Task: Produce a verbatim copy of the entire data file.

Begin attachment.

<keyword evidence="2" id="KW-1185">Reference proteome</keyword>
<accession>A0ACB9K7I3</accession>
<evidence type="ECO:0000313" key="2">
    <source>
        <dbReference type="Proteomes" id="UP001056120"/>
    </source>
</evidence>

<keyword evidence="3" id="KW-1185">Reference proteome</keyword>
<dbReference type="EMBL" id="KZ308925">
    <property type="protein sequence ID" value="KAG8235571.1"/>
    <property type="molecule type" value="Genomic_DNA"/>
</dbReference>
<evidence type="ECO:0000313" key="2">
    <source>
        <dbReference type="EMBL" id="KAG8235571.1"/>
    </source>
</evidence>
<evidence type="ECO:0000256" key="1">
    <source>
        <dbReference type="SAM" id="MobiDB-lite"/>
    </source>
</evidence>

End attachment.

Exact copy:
<keyword evidence="2" id="KW-1185">Reference proteome</keyword>
<accession>A0ACB9K7I3</accession>
<evidence type="ECO:0000313" key="2">
    <source>
        <dbReference type="Proteomes" id="UP001056120"/>
    </source>
</evidence>

<keyword evidence="3" id="KW-1185">Reference proteome</keyword>
<dbReference type="EMBL" id="KZ308925">
    <property type="protein sequence ID" value="KAG8235571.1"/>
    <property type="molecule type" value="Genomic_DNA"/>
</dbReference>
<evidence type="ECO:0000313" key="2">
    <source>
        <dbReference type="EMBL" id="KAG8235571.1"/>
    </source>
</evidence>
<evidence type="ECO:0000256" key="1">
    <source>
        <dbReference type="SAM" id="MobiDB-lite"/>
    </source>
</evidence>